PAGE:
To fans of the "Deadliest Catch," he was captain Phil Harris, the famous crab-killing rider of the wild Bering Sea.But to those living at the tip of the Aleutian chain, he was just plain Phil, one of the most endearing, demanding - and sometimes downright irritating - men Dutch Harbor ever loved.Harris, 53, suffered a stroke Jan. 29 while the fishing boat he captained, the Cornelia Marie, was in port at St. Paul Island near Dutch Harbor. He was medevacked to Anchorage and appeared to be on the mend Feb. 3, according to reports on the "Deadliest Catch" Web site.He died Feb. 9, 2010, spurring thousands of online comments from fans of the Discovery Channel show that depicts the crab fishing industry in the dangerous waters off Alaska.News spread quickly between fishermen, the docks, bars and businesses of Dutch Harbor and Unalaska."God bless him, he lived life to the extreme," said Walt Dauderis.He and Harris go way back. They worked together two decades ago on the Sea Ern, and before that in rubber boots and rain gear on the decks of the Alaska Monarch. More recently, Dauderis spent a few seasons as engineer and cook on the Cornelia Marie."People who tried to be like him, you'd watch them fail by his side. No one could keep up with him."Dauderis gave up crabbing for a job with the Alaska Marine Highway System, but he and Harris are practically neighbors in Lake Stevens, Wash., where they rode motorcycles together and yukked it up over fishing, Harleys and life in general.Dauderis has lots of stories. But none of them are printable."I'm going to miss him. I just painted a motorcycle and was going to go by his house to show it to him and he was going to give me a bunch of s--- because it wasn't macho enough."Their pain is so new that people in Dutch Harbor talk about Harris in the present tense, like he's about to walk through the door any minute amid a cloud of cigarette smoke and colorful language.He was "friendly," "honest," "strong," "hardworking" "caring." He was the kind of guy who took "Deadliest Catch" T-shirts to sick children in the hospital."He was a one-of-a-kind person," said Al Mendoza, fleet manager for Unisea, where the Cornelia Marie landed millions of pounds of crab over the years. "I don't think he had an enemy over the years I knew him. Not one enemy, ever."All say he loved his sons, Josh and Jake Harris, more than life itself.Then they tell how he used to joke about why lions eat their cubs. The words "brash," "macho," "loud" and "impatient" pop up. By all accounts, he could be a pain in the patoot, but that doesn't mean they loved him less."We're devastated," said Veda Webb. And in the next breath, "I can't count the times I told him to get out and never come back."When Webb started her business, Unalaska Advertiser, a few years back, Harris stopped in to welcome her, then made sure the other fishermen gave her their business.The first week in February, she was working on getting Harris a mini computer for Internet and e-mail onboard the boat. She had a couple on order, but they got stalled in the mail."He'd hound me if he wanted something until he got it. He called me every night, 'Are they here? Are they here?' "His last call was the night before he left for St. Paul Island. The computers were in."He said, 'Well, try to get me a Gateway with Windows 7, for when I get back.' "Typical Harris behavior.When he wanted something done, yesterday was too late, said Don Knoblauch, superintendent for Magone Marine Services, the shop that fixed the Cornelia Marie for the past eight years."Extremely pushy, boisterous expedience, that's how he was," Knoblauch said. "If he was off the boat and not pressured by the fishing, he was a pretty decent guy. I'd see him in the bar and he seemed like a relatively normal person."Crabbers tend to get into town, gear up, go fishing, unload and repeat until the season is over. But there's always time to visit the bar, and Harris made all the stops over the years.The first time bartender Danielle Williams met Harris, she served him his signature drink - a double duck fart."He and his two sons, one had just turned 21, and a crew member came in. His crew guy and he got into an argument, and his crew guy knocked him into the corner of the bar."She was about to boot them all out, but they started laughing."They got over it really fast. They ended up closing the bar."Lionel Silva, chief engineer on the pollock catcher Morning Star, said Harris' death is a blow to the crabbing industry as well as a personal loss for him."He was a terrific captain, and one of the most outstanding people I know."There was far more to Harris than "Deadliest Catch" fame, Silva said."I understand he was on the show and stuff, but they're all going to go away. When everybody forgets about 'Deadliest Catch,' we're still going to be remembering Phil and everything about him."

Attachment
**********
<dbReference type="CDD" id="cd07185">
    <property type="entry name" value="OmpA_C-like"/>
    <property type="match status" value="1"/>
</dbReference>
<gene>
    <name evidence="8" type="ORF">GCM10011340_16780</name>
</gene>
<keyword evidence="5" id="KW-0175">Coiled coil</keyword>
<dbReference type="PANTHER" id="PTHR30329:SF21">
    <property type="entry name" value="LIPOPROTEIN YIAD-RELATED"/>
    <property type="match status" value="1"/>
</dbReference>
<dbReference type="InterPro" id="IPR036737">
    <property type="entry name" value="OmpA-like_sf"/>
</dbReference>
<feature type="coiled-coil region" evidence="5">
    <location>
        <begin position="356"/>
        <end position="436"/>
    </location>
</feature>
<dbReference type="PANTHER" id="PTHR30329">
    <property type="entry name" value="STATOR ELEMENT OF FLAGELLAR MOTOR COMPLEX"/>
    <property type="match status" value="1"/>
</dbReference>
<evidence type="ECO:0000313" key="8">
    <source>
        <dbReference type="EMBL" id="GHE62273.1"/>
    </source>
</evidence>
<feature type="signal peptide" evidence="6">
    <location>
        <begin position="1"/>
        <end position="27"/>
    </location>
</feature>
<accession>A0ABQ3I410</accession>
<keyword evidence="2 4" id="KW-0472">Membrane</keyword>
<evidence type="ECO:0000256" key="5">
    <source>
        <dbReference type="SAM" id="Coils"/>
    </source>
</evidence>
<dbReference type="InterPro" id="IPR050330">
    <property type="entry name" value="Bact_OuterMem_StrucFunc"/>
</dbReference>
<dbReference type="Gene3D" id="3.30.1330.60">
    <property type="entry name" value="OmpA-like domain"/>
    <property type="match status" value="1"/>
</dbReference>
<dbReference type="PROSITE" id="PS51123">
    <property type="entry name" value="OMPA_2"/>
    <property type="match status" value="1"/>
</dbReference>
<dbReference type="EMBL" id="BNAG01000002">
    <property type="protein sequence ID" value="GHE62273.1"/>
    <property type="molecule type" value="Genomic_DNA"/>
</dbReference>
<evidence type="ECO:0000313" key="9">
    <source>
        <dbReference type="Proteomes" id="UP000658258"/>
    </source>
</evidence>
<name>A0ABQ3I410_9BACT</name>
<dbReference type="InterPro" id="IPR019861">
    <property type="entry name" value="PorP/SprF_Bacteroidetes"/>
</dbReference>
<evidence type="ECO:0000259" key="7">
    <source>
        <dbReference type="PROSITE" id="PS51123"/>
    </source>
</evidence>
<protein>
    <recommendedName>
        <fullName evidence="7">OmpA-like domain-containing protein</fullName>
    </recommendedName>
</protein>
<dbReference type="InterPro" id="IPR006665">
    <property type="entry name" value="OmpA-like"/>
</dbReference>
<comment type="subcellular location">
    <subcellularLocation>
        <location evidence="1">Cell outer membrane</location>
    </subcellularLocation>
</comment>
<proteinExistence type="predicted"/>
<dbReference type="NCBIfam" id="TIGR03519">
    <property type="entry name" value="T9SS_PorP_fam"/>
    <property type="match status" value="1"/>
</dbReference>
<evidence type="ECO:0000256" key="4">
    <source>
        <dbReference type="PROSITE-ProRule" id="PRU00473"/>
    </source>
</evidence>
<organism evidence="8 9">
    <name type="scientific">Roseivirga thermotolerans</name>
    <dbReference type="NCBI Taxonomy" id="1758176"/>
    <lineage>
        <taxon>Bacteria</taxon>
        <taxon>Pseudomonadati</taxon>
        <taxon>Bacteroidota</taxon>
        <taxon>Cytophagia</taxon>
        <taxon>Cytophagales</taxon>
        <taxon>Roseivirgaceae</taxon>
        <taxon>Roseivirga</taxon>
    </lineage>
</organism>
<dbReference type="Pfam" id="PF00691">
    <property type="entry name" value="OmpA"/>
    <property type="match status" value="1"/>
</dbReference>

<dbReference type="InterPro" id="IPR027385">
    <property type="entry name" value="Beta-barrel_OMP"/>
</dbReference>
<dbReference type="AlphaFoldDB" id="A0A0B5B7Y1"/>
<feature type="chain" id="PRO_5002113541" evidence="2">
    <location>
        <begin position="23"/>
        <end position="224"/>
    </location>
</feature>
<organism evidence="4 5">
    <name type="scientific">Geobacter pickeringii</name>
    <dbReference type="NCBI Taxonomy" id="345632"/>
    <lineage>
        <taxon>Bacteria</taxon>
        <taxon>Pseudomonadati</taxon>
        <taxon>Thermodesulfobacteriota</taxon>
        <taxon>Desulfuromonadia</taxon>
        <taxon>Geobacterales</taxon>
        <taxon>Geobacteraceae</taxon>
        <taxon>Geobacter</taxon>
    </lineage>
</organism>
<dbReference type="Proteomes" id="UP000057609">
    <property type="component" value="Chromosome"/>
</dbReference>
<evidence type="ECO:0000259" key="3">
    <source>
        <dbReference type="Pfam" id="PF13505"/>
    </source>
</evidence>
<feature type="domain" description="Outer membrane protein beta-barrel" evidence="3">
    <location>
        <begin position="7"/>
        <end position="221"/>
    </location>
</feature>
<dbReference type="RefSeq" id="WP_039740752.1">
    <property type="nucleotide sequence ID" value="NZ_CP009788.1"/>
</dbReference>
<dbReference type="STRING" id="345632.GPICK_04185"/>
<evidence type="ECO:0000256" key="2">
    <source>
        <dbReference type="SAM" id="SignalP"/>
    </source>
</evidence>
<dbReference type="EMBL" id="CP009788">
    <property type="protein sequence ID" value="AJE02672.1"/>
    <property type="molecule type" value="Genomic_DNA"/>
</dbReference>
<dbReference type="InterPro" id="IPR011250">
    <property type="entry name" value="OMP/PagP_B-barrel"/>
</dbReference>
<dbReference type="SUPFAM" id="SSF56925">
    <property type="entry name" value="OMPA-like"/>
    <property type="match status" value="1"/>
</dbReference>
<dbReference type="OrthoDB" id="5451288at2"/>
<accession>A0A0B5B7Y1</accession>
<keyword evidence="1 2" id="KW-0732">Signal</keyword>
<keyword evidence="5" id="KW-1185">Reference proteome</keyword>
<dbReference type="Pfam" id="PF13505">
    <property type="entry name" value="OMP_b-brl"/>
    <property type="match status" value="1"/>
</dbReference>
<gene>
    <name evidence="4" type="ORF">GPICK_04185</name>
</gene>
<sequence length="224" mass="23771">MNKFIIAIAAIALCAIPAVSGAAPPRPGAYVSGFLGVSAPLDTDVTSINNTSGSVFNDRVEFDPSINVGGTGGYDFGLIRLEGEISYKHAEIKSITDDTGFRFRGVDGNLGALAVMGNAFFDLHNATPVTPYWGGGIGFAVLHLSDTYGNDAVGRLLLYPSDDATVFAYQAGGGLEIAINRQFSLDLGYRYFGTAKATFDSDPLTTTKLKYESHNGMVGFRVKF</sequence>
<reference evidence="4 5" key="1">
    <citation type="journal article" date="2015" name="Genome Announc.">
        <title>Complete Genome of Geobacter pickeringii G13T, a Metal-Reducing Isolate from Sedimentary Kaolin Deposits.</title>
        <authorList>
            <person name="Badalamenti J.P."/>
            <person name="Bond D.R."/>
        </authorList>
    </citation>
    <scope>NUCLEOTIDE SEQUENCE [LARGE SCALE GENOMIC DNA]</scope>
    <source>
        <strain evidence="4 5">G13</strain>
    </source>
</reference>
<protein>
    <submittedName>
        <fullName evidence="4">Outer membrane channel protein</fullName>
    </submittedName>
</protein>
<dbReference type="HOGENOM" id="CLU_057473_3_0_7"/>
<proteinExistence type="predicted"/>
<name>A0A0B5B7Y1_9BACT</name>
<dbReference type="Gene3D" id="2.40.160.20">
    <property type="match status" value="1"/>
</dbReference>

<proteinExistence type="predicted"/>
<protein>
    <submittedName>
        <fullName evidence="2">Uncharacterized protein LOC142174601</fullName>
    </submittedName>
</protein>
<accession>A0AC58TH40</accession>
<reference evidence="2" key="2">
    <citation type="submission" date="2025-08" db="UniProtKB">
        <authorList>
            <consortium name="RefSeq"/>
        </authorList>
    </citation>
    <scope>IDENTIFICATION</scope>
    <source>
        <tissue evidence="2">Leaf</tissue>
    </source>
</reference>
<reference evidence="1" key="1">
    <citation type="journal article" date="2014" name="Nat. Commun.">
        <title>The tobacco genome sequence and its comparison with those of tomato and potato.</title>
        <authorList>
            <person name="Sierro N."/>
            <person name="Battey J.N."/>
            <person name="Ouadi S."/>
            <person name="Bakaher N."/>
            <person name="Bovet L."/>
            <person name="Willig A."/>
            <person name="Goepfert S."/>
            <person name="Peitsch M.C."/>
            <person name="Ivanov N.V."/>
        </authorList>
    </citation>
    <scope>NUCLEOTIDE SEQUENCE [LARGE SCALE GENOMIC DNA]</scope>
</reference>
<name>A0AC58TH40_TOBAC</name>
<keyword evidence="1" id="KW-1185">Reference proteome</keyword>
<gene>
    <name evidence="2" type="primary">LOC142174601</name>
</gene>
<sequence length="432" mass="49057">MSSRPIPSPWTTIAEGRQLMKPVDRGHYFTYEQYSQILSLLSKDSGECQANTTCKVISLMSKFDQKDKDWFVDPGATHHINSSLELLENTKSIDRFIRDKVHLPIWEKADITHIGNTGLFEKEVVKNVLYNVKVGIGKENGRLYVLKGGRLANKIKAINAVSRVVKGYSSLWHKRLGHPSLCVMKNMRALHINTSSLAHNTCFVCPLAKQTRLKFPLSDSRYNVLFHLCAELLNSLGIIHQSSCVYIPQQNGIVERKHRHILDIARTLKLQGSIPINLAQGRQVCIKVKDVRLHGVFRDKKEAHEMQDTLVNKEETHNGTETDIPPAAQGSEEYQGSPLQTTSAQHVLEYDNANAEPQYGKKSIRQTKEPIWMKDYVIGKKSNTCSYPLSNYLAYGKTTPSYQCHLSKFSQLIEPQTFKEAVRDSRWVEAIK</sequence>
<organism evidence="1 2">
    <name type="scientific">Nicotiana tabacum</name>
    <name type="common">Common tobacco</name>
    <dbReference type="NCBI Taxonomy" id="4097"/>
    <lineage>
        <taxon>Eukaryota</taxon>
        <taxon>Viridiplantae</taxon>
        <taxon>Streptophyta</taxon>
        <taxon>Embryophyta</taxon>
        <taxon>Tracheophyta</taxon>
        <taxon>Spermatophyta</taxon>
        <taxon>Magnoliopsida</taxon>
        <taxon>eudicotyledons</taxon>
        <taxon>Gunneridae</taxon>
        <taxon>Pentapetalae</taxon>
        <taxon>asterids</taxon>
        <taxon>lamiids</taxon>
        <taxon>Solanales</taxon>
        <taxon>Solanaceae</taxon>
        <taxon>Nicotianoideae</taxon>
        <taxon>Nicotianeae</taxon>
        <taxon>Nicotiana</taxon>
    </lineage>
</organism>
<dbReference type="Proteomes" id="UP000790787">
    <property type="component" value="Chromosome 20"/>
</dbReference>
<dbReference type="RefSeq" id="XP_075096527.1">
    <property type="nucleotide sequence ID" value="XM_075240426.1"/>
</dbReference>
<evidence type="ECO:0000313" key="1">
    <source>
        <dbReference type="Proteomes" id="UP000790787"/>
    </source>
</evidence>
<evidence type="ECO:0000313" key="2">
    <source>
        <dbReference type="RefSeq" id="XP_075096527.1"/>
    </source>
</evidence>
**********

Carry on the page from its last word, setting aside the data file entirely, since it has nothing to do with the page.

Herman Johnson, age 54, of Anchorage AK died in 2010.